P.S. - I don't know whether I said this before, but I use both sides on account of the thickness of the paper.
Toronto, Jan. 21, 1915 .
I've just finished reading a letter from Mickle and in it he states that you and Craigie are intending to accompany "Happy" Cummings and her father to a dance this evening. He didn't say what kind of a gathering it is to be or where it is to take place, but I'm inclined to believe he's a fibber. Of course I may be wrong (quite possible, considering the affection you have for the little child). At any rate I hope you have an enjoyable time. I received you letter O.K. and you may rest assured I wasn't tired when I got to the end of it. I do feel so lonesome here at times. You see there are only one or two people I know and I'm not sufficiently acquainted with the city to make a good time for myself. As for Lawrence - he's a decent fellow all right, but he's a little to quiet to be real company. So you may be sure a letter from the old town is not unwelcome ï¿½ and they can't be too long. The only difficulty I find is in answering the letters I do get. They keep us pretty busy at the armouries from 8.48 till 4.30. In order to be in our places at the required time (and there's trouble if a fellow is late) we have to get up at 6.45 every morning, polish all our buttons (that takes half an hour), get our breakfast and beat it. It takes us 25 min. to walk to the armouries and we don't often get there too early. From 9 till 10 we are put through physical drill and from 10 till 12 we have military drill. Then we get an hour and a half off for dinner and after that some more military drill till 4.30. They keep us moving lively all the time and believe me we don't feel like running a marathon when we're dismissed. But I suppose we won't mind it after we've been at it for a while.
Last Sunday morning the whole battalion paraded to St. James Cathedral for divine service. The 92nd Highlanders were there also. St. James is one of the largest Anglican churches in the city but the two battalions (about 1200 in all) pretty well filled it. There were no civilians at the service - except the minister. It was certainly a sight worth seeing.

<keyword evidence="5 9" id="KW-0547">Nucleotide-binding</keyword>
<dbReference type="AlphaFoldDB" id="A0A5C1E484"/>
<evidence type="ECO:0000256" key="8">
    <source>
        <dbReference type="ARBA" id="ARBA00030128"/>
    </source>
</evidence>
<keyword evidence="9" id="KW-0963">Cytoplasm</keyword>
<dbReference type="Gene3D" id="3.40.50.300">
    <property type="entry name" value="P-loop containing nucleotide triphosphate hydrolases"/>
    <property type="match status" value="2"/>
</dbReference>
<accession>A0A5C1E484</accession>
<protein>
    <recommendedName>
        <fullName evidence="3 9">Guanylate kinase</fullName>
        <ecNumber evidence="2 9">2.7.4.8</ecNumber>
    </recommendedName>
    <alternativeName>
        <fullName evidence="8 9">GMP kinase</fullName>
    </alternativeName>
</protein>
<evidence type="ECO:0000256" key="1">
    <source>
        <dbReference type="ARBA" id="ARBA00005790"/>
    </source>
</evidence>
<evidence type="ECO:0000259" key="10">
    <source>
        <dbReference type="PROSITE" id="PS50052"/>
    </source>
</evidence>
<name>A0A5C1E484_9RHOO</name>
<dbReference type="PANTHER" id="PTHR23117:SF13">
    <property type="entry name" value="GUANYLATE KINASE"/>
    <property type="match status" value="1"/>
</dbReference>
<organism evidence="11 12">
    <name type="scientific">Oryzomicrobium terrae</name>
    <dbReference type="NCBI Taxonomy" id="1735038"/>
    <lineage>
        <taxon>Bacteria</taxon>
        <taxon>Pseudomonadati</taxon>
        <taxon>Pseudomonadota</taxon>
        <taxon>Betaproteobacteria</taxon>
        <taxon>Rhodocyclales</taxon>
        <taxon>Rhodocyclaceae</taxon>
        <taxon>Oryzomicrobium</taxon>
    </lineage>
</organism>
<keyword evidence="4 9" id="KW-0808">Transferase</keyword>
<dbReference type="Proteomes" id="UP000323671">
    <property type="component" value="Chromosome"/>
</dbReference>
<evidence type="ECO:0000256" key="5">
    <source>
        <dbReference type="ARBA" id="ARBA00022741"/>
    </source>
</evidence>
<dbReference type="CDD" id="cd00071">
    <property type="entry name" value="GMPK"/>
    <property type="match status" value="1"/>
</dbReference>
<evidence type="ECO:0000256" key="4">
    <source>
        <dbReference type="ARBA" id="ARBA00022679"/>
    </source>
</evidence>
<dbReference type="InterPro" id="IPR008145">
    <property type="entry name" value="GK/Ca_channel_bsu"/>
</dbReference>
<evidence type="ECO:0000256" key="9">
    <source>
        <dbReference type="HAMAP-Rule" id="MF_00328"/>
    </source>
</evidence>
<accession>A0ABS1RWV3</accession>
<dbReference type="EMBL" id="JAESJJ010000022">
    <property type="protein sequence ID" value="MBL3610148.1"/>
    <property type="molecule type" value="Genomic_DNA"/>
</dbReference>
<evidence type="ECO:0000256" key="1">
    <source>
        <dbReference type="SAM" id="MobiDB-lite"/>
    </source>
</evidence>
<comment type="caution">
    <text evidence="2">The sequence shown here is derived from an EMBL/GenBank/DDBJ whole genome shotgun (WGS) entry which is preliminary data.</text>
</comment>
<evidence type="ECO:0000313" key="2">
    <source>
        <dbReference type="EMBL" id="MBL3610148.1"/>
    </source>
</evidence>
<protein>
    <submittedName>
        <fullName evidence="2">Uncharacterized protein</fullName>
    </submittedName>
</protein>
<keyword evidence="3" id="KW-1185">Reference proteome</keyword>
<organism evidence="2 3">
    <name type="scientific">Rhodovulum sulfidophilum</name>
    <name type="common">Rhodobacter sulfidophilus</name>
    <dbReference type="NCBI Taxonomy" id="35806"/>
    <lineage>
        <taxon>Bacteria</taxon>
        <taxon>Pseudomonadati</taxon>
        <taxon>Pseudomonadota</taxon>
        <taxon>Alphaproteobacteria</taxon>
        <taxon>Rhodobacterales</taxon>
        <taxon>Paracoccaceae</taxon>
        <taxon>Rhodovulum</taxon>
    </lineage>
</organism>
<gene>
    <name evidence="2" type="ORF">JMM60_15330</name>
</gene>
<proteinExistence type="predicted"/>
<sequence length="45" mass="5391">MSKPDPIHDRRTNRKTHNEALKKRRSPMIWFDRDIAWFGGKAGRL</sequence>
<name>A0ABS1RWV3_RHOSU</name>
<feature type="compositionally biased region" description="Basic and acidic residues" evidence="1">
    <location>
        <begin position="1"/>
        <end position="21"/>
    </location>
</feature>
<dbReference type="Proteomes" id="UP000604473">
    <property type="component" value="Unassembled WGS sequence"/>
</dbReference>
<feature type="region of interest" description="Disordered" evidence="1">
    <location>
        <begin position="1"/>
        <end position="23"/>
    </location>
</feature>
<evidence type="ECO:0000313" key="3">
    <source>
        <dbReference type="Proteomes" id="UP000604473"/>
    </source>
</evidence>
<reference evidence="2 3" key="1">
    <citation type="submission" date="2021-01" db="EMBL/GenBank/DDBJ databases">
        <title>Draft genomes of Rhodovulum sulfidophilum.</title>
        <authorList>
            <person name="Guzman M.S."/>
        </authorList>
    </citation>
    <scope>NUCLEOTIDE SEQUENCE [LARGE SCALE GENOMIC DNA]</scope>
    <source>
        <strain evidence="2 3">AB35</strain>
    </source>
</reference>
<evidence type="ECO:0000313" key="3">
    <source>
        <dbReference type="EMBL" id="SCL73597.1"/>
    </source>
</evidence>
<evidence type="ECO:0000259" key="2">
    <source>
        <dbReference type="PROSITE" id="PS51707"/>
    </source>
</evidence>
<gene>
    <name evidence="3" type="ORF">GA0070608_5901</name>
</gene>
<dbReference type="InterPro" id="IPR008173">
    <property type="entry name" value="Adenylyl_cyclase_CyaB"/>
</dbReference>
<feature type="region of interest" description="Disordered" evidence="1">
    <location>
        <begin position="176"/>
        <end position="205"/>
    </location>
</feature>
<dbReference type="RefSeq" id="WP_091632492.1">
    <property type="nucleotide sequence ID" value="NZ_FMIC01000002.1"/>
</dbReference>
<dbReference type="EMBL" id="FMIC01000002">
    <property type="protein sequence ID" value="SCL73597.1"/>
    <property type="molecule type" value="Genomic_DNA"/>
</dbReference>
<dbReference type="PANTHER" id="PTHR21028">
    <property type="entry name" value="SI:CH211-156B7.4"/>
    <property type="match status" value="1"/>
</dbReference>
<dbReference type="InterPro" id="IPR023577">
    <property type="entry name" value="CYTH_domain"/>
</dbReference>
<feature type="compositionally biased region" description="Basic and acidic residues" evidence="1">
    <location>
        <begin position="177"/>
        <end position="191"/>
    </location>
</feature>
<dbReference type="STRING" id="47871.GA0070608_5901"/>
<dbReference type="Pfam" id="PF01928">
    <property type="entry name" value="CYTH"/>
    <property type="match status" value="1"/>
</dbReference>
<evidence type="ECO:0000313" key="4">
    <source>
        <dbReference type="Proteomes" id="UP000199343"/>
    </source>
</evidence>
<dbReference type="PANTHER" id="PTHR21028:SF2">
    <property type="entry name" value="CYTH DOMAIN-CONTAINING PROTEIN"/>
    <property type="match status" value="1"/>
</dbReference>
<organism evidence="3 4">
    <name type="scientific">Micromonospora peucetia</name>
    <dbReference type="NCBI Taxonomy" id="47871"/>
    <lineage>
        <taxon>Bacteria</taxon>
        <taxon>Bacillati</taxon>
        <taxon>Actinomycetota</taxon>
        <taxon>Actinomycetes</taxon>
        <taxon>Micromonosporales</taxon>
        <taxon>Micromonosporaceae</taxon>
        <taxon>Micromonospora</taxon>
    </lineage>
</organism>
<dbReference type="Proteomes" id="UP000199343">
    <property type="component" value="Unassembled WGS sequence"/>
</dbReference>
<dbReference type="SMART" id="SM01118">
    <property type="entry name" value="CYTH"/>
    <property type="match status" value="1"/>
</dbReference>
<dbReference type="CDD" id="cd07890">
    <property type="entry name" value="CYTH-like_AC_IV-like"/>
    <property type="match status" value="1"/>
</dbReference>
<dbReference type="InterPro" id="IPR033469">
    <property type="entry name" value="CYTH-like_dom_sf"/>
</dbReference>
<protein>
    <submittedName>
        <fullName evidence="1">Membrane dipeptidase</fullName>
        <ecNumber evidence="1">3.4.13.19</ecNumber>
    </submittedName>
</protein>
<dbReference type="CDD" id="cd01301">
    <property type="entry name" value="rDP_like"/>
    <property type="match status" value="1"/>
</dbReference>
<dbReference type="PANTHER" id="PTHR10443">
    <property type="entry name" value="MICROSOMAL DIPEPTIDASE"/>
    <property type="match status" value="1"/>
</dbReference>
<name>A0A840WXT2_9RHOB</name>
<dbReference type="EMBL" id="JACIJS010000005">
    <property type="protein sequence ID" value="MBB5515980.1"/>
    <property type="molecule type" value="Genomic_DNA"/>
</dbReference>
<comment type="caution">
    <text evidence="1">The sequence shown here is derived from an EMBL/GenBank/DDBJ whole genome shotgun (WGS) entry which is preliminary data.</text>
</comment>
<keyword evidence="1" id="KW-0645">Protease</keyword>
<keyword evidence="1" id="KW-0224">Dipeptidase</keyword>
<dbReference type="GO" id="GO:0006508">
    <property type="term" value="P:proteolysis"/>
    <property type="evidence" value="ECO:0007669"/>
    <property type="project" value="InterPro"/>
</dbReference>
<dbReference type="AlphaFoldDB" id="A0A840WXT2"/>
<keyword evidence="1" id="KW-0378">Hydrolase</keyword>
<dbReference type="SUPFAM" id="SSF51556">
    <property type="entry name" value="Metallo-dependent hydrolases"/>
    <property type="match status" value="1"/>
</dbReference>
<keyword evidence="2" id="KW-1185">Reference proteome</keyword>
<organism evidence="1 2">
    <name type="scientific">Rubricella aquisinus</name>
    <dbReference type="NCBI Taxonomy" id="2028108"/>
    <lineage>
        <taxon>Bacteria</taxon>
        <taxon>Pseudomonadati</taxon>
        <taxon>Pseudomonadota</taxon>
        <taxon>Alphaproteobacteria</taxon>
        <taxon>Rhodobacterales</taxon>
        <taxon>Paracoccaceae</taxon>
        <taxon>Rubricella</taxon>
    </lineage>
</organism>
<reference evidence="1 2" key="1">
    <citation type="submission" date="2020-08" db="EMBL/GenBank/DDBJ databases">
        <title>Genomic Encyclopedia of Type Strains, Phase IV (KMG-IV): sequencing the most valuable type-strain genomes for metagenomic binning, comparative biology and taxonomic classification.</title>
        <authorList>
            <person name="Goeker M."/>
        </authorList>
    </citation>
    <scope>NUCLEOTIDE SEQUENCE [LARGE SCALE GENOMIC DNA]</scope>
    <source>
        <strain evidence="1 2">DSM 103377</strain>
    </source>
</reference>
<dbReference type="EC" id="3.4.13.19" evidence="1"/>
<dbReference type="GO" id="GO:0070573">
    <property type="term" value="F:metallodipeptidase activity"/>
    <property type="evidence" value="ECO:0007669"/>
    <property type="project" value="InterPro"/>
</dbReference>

So the rink is open at last. Poor Joseph! I'm afraid he won't make a fortune this winter but here's hoping the skating lasts till the middle of next month. I asked the sergeant the other day if I'd be able to get home once a month and he said he didn't see why I couldn't get a few days off every month, although I've got to get permission from the major. I think probably I'll be home for a couple of days in about three weeks from now.
I was out with my cousin (Douglas Ainslie) to a social evening in the College St. Pres. church last night and had a nice time although I didn't know any of the people who were there. They had guessing contests, solos, recitations, &c.
Regarding the weather I might say it is just about the same as you have in the old burg. It snowed yesterday and is raining today and upon my soul I never saw such sloppy streets in my life. They are worse than Victoria Ave. and that's saying quite a bit.
Well so long till next time. Perhaps I may have something interesting to tell you when I write again. Give my regards to all the folks.